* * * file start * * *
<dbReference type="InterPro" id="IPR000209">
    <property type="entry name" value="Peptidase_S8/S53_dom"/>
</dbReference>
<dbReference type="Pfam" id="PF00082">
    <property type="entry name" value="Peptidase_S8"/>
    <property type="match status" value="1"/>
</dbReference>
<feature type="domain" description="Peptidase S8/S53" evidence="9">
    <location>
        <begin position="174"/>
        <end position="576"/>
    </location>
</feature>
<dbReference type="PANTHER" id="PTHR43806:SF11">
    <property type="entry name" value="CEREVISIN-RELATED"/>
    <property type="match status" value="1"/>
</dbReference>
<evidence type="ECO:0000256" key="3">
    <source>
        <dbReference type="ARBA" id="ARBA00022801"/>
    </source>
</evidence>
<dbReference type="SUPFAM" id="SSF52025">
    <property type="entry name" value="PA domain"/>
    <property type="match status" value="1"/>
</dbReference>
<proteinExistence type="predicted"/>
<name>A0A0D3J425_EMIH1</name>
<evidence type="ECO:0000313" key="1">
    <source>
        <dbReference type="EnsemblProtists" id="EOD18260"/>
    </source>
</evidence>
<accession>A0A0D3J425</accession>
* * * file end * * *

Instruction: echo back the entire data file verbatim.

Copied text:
<dbReference type="InterPro" id="IPR000209">
    <property type="entry name" value="Peptidase_S8/S53_dom"/>
</dbReference>
<dbReference type="Pfam" id="PF00082">
    <property type="entry name" value="Peptidase_S8"/>
    <property type="match status" value="1"/>
</dbReference>
<feature type="domain" description="Peptidase S8/S53" evidence="9">
    <location>
        <begin position="174"/>
        <end position="576"/>
    </location>
</feature>
<dbReference type="PANTHER" id="PTHR43806:SF11">
    <property type="entry name" value="CEREVISIN-RELATED"/>
    <property type="match status" value="1"/>
</dbReference>
<evidence type="ECO:0000256" key="3">
    <source>
        <dbReference type="ARBA" id="ARBA00022801"/>
    </source>
</evidence>
<dbReference type="SUPFAM" id="SSF52025">
    <property type="entry name" value="PA domain"/>
    <property type="match status" value="1"/>
</dbReference>
<proteinExistence type="predicted"/>
<name>A0A0D3J425_EMIH1</name>
<evidence type="ECO:0000313" key="1">
    <source>
        <dbReference type="EnsemblProtists" id="EOD18260"/>
    </source>
</evidence>
<accession>A0A0D3J425</accession>